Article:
Inside The Culture Of Sexism At Riot Games

Throughout her three years at Riot Games, the company behind League of Legends, Lacy made it her mission to hire a woman into a leadership role. Lacy had heard plenty of excuses for why her female …

Throughout her three years at Riot Games, the company behind League of Legends, Lacy made it her mission to hire a woman into a leadership role. Lacy had heard plenty of excuses for why her female job candidates weren’t Riot material. Some were “ladder climbers.” Others had “too much ego.” Most weren’t “gamer enough.” A few were “too punchy,” or didn’t “challenge convention,” a motto you can find in Riot’s company manifesto and recruiting materials.

“Across the board, you’d have side-by-side similar backgrounds,” said Lacy, which is not her real name, “but the leadership team would constantly ixnay any female candidate for leadership.”

Hiring a woman into a leadership position proved impossible for Lacy, she said, and she left the company in part because of the sexism she’d personally experienced. She said her direct manager would ask her if it was hard working at Riot being so cute. Sometimes, she said, he’d imply that her position was a direct result of her appearance. Every few months, she said, a male boss of hers would comment in public meetings about how her kids and husband must really miss her while she was at work.

One day, Lacy conducted an experiment: After an idea she really believed in fell flat during a meeting, she asked a male colleague to present the same idea to the same group of people days later. He was skeptical, but she insisted that he give it a shot. “Lo and behold, the week after that, [he] went in, presented exactly as I did and the whole room was like, ‘Oh my gosh, this is amazing.’ [His] face turned beet red and he had tears in his eyes,” said Lacy. “They just didn’t respect women.”

Riot Games, founded in 2006, has become one of the biggest companies in gaming on the back of its sole release, League of Legends, which had 100 million monthly players in 2016. With 2,500 employees across 20 offices, Riot is a powerhouse. In 2013, Riot was named one of Business Insider’s 25 best tech companies to work for. Two years later, it made $1.6 billion in revenue. Its Los Angeles campus is cushy in the way you’d expect a money-bloated tech company’s offices to be. It’s got a gym, a coffee shop, a cafeteria with free food, a LAN cafe. Employees often stay late to grind out competitive skill points in League of Legends with their Riot family and are communicating on Slack well into the night. Women who don’t fit in with Riot’s “bro culture”—a term I heard from over a half dozen sources while reporting this story—say these amenities help make the job bearable for only so long.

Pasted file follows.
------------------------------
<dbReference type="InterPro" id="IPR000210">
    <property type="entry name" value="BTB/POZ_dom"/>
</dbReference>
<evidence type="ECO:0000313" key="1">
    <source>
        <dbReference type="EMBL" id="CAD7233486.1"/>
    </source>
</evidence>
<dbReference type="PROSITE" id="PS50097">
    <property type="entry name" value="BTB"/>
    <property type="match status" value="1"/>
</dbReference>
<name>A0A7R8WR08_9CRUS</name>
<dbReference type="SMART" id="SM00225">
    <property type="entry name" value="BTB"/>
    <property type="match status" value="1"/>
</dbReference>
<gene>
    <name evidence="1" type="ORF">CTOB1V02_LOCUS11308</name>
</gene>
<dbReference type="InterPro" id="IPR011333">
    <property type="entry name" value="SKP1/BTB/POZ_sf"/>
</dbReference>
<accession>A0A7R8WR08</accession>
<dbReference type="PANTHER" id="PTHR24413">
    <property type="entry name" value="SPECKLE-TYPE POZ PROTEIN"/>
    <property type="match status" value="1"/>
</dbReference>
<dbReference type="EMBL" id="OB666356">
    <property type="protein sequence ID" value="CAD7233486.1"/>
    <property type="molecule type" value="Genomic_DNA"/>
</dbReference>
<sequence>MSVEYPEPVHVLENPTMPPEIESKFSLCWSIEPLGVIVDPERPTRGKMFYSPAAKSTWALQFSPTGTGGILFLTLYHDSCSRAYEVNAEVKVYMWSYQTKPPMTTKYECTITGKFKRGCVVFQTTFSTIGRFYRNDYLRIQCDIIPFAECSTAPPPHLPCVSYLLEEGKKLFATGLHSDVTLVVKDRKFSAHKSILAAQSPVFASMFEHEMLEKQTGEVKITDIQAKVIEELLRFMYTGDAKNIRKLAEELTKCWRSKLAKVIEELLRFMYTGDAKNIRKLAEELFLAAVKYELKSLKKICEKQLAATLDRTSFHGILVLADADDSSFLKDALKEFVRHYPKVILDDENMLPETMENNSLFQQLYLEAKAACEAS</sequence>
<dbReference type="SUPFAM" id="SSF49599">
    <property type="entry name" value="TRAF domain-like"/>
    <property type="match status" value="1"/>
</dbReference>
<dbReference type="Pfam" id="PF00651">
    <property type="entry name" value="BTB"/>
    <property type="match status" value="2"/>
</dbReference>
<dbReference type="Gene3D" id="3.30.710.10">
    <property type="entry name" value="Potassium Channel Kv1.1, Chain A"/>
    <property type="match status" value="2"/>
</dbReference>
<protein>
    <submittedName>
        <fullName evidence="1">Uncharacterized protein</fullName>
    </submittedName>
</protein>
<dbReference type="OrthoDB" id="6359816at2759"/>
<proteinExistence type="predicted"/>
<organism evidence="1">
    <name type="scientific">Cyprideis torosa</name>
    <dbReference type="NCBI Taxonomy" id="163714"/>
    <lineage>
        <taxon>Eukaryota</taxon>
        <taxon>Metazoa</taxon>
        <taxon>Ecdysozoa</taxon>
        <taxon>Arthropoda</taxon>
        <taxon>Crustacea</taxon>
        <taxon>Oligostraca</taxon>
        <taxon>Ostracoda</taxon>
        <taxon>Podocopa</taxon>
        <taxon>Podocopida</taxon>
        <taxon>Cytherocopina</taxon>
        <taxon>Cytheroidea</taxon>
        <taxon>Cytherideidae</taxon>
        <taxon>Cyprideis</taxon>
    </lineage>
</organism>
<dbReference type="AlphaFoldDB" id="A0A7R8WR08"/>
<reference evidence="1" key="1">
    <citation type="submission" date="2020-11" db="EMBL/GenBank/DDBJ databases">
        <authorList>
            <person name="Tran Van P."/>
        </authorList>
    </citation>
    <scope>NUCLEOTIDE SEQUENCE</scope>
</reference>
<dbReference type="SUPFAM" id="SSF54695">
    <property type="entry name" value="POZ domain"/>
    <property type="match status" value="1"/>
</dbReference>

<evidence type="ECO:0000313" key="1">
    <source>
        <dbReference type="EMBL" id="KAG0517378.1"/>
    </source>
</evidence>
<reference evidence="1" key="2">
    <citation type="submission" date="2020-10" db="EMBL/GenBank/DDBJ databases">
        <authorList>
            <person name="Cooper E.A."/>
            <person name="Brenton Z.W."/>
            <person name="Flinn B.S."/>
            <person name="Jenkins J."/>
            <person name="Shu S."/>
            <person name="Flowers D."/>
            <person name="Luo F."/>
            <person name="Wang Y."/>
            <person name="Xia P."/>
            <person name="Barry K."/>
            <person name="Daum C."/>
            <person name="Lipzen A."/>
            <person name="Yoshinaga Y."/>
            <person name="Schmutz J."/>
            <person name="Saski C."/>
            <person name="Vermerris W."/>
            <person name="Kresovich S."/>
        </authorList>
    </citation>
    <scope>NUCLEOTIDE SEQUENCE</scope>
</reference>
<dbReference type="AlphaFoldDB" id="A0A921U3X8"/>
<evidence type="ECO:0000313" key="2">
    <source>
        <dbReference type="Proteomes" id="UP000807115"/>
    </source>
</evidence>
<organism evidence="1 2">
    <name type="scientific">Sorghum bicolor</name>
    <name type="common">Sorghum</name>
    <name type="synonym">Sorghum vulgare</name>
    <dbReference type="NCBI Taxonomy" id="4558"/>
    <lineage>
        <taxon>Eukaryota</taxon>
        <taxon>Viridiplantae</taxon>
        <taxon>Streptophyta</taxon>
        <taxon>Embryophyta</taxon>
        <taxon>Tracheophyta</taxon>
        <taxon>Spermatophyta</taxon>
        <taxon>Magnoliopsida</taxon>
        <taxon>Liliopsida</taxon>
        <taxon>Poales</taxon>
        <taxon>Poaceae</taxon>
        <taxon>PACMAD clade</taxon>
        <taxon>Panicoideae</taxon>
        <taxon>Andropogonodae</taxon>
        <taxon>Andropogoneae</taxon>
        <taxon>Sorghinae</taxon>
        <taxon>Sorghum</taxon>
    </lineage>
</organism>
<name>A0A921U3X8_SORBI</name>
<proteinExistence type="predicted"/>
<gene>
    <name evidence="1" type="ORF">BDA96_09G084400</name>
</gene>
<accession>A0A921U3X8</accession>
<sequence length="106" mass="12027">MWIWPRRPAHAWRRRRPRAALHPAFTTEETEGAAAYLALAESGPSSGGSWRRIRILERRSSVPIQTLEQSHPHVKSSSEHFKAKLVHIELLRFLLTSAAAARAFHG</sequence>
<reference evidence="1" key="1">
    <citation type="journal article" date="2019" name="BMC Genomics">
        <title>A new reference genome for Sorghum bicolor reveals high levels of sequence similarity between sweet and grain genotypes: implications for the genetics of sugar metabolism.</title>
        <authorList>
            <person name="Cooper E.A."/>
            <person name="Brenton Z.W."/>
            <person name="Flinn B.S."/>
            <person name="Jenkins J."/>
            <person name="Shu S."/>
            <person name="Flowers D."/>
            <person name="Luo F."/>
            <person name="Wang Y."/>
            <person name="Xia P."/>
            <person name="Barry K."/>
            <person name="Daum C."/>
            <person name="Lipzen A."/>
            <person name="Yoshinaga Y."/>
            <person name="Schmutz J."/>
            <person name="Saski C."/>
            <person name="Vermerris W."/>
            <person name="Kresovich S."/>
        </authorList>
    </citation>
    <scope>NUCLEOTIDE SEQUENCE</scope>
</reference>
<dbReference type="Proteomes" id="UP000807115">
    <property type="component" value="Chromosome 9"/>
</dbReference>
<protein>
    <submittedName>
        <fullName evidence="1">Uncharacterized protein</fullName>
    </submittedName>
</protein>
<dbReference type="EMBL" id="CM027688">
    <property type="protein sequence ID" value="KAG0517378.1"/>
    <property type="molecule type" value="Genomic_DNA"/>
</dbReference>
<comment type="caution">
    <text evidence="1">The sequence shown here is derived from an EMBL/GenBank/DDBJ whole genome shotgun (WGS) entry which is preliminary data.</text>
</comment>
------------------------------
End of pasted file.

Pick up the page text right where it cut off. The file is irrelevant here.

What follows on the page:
Over the course of several months, Kotaku has spoken to 28 current and former Riot employees, many of whom came forward with stories that echo Lacy’s. Some of those employees spoke on the record; most spoke anonymously because they feared for their future careers in the games industry or they were concerned that League of Legends’ passionate fanbase would retaliate against them for speaking out. Many of those sources painted a picture of Riot as a place where women are treated unfairly, where the company’s culture puts female employees at a disadvantage. Other current employees, speaking on the record, disputed that account, with some top female employees telling Kotakuthey had not personally experienced gender discrimination at Riot.

Five months after we started reporting for this article, days after Riot apparently learned about it, the company added a “diversity and inclusion” page on its website that says, “We aggressively enforce a zero tolerance policy on discrimination, harassment, and general toxicity. It is incredibly important that our leaders embody this commitment, and reinforce this expectation across their teams.” The page was added in late May, according to the Wayback Machine, but when asked, a Riot representative said the company’s “roadmap” for diversity and inclusion initiatives, including a public-facing definition of “gamer,” was presented to Riot staff as early as April, “notably well before Kotaku began its inquiries.” (Kotaku began its inquires in December of last year, and reached out to Riot leadership mid-May.)